Video Chess was developed by Larry Wagner (AI) and Bob Whitehead. The box art of the first production run of the Atari Video Computer System (or VCS, later known as the Atari 2600) featured a chess piece, even though Atari at the time was not contemplating designing a chess game. A man from Florida supposedly sued Atari over the box art; however, in an interview, Video Chess programmer Bob Whitehead said he was not aware of such a lawsuit.
At first, the idea of chess on the Atari 2600 was considered to be impossible due to the limitations of the technology at the time. For example, Atari had to overcome sprite limitations; the Atari 2600 was only capable of displaying three sprites in a row, or six (such as in Space Invaders) with the right programming. The eight-piece-wide standard chess board exceeded this limitation. To rectify this, Bob Whitehead developed a technique known as "Venetian blinds" where the position of each sprite changes every scan line; this allows for eight or more sprites in a row. Additionally, the concept of bank switching ROMs was invented for earlier prototypes of Video Chess that were larger than four kilobytes in size, however the released version ended up fitting the standard 4K size.
The game is played from an overhead perspective. The player uses an "x" cursor to select and move pieces, rather than using chess notation. If an attempted move is illegal, a warning sound is made and the move is not made. If the right-most switch is set to A the computer plays as white; setting it to B lets the player play as white. With the left switch, selecting A allows the board to be set as the player pleases, whereas selecting B sets up the board for a regulation chess game.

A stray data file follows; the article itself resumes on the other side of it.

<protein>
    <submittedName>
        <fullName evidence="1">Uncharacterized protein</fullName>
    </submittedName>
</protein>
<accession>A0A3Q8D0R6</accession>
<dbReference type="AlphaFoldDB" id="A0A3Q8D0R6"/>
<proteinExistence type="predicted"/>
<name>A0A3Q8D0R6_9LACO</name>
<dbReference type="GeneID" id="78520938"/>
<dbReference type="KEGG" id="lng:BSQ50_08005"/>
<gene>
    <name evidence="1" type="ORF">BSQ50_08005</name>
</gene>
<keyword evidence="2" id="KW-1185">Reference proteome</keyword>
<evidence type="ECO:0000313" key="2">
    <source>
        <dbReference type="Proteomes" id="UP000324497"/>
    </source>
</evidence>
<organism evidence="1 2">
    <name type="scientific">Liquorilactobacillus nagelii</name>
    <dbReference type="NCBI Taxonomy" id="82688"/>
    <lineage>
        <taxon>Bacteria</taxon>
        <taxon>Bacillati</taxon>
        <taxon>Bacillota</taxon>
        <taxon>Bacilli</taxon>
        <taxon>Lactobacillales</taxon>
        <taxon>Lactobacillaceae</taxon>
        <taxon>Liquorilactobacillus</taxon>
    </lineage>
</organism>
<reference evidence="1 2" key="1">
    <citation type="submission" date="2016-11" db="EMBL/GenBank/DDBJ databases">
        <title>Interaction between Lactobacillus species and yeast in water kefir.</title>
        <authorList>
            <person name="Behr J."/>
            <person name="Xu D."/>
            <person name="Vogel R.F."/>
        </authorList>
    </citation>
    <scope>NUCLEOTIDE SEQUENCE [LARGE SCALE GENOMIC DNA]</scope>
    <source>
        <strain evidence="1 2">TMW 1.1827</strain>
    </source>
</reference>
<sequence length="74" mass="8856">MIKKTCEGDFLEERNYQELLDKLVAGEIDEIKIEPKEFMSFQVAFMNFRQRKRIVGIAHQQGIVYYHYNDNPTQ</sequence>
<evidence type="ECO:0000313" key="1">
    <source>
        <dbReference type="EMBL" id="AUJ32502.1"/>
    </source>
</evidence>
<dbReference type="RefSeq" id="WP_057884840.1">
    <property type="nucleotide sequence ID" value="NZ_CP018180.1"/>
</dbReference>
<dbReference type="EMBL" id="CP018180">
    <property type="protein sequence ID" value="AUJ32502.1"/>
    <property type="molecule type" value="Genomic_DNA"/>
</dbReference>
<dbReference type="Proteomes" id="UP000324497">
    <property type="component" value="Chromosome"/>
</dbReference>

There are eight different difficulty levels, with the computer-player taking a variable amount of time to determine its moves for each level. The approximate time length ranges between ten seconds (level 8, for beginners) to ten hours (level 7).
A feature of the two most difficult levels (6 and 7) is that the computer-player's prospective moves are displayed while it is "thinking" – in easier levels the screen is blanked to a solid, but changing, color. However, in these two levels the computer-player sometimes fails to return a piece to its original position, resulting in its making more than one move per turn.